At Homebrew Website Club this evening ^1, I shared that I do not regularly add links to my content, except in the cases where I am referencing a resource by name or quoting someone else. I forget to add links to interesting resources that I have published before, or other content on the web that may be relevant. After stating that I don't add many links to my content out loud, I realised why: adding links has always been a separate part of my editorial process.
When I produce a piece of content, I am focusing on the words on the page, working hard to articulate the ideas in my mind in the way that I want. After I am happy with the contents of a post and have added the requisite images and made any amendments that I feel are relevant, I get excited about posting content and publish my content live.
Adding links to my content has always felt a bit laborious. I can't always recall the interesting resources on a subject matter.
This evening, Tantek shared that he adds footnotes to his content as he is writing. By doing so, one can denote that you want to add a link to a piece of content and leave yourself a reminder that a link may be appropriate. This happens as part of the writing process, rather than as another one of the steps that happen before publishing (content changes, formatting, adding code snippets, adding images, preparing a piece for publishing).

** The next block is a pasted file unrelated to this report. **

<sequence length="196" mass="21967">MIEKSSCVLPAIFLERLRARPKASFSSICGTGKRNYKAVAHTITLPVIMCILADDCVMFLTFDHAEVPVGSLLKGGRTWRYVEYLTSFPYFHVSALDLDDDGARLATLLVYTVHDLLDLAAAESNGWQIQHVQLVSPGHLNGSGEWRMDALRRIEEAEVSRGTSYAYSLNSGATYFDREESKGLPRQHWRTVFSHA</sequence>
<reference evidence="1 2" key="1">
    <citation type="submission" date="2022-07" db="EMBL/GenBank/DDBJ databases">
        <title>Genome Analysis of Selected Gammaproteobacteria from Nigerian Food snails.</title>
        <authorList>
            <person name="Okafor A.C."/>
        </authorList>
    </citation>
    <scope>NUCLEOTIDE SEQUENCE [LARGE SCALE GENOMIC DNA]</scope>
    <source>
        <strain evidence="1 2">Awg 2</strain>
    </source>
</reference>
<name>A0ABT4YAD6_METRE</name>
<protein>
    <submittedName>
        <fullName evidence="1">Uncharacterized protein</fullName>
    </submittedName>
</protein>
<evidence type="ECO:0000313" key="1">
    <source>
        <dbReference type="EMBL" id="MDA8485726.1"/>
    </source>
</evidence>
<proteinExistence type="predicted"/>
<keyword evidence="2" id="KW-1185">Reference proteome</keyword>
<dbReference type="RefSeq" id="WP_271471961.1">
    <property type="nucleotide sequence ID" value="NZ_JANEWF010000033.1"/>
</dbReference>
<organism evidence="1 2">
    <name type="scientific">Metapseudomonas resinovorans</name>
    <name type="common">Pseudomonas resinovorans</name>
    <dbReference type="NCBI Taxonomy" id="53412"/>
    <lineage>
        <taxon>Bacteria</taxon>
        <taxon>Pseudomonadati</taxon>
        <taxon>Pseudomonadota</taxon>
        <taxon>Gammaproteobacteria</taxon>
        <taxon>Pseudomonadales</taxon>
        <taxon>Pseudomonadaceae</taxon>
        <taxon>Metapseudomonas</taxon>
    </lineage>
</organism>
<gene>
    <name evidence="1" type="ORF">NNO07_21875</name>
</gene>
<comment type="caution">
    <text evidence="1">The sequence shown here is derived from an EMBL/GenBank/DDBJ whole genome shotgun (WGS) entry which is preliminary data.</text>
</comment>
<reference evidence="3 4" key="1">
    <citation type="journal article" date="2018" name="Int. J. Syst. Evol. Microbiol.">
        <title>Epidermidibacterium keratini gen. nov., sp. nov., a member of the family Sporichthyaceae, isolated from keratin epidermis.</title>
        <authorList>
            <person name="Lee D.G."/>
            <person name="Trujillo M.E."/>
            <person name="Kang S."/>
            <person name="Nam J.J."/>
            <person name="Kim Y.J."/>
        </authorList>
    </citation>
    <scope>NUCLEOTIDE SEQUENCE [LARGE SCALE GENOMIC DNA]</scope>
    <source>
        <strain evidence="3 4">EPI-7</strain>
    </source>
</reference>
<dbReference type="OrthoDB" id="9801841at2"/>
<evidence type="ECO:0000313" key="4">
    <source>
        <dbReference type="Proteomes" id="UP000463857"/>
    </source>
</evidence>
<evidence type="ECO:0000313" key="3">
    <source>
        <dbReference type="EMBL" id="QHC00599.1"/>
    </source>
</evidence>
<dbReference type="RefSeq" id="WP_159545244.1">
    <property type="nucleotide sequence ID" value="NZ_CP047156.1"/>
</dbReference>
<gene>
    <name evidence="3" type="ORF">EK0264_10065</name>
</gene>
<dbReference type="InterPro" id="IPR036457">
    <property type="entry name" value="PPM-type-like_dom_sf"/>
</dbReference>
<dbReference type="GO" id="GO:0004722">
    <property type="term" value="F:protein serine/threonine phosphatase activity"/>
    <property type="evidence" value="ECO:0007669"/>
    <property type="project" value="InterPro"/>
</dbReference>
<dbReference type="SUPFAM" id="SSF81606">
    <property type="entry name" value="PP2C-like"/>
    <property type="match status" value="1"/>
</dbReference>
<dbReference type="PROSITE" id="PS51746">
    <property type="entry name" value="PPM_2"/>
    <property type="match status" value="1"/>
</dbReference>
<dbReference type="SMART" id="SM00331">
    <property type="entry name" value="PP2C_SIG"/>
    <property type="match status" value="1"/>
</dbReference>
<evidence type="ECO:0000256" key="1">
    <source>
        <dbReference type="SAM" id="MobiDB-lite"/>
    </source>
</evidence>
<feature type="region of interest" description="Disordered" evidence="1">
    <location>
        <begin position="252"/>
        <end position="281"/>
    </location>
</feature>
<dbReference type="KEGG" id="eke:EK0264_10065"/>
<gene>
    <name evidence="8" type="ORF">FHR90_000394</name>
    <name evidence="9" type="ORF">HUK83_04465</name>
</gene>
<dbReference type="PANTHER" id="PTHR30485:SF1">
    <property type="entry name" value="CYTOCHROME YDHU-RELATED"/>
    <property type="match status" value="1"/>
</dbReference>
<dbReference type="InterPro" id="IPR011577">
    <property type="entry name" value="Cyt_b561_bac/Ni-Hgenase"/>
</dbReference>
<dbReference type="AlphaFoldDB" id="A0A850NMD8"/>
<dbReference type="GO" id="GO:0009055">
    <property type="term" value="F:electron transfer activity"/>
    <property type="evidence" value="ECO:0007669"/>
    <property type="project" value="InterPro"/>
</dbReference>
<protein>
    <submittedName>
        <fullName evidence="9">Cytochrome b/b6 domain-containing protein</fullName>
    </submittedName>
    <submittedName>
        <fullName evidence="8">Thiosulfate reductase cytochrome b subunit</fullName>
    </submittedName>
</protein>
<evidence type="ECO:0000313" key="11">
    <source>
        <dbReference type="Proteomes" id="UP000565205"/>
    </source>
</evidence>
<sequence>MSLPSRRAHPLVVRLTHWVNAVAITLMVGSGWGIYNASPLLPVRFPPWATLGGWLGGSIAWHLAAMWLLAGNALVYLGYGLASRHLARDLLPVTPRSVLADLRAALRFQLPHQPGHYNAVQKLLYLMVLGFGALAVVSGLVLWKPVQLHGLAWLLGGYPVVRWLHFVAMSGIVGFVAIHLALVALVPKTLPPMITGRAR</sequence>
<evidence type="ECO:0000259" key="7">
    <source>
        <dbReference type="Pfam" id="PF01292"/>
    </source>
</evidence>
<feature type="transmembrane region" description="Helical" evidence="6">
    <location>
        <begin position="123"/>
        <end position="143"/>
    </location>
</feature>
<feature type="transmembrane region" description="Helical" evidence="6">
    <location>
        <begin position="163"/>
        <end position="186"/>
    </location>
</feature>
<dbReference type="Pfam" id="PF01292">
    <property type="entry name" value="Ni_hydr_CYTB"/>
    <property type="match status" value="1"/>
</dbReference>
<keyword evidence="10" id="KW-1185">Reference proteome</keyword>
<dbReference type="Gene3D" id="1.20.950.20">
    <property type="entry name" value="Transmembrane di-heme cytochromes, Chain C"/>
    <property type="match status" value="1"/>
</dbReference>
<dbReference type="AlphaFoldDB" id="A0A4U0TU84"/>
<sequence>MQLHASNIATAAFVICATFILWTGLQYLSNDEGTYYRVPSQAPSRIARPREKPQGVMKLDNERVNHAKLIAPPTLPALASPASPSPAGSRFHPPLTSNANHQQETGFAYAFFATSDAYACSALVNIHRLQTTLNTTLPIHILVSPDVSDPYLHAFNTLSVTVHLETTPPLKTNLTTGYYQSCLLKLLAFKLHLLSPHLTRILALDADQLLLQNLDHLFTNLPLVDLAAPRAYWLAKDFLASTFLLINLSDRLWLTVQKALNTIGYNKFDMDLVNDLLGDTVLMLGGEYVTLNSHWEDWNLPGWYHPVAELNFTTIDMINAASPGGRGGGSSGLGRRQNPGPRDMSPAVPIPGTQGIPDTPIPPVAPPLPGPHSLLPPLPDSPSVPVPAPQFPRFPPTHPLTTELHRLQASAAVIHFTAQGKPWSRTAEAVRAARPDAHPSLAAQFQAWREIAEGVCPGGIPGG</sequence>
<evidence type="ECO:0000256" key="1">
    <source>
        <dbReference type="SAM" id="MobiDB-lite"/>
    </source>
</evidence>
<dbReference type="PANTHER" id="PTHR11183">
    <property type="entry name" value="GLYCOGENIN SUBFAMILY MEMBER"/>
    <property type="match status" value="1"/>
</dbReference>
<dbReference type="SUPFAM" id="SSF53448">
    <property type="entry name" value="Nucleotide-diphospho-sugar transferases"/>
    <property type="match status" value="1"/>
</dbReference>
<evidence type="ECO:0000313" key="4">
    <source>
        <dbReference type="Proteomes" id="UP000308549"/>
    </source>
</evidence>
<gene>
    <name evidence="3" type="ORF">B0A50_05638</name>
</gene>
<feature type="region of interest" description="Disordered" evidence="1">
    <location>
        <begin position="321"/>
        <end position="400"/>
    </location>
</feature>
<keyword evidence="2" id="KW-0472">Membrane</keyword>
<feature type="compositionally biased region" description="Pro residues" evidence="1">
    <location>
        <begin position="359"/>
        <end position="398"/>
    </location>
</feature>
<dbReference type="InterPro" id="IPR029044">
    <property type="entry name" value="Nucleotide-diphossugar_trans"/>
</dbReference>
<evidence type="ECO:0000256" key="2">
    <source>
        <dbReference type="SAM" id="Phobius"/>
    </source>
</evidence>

As I wrote the previous paragraph, I realised I haven't added a mental link in my mind. I have gone back to add a reference in the first paragraph to remind me that I want to add in a link to my content.
In my writing, I'm going to try Tantek's technique and see if adding footnotes as I write encourages me to add more links to my content. The IndieWeb wiki has a page on footnotes, too ^2, that I shall review for more inspiration.
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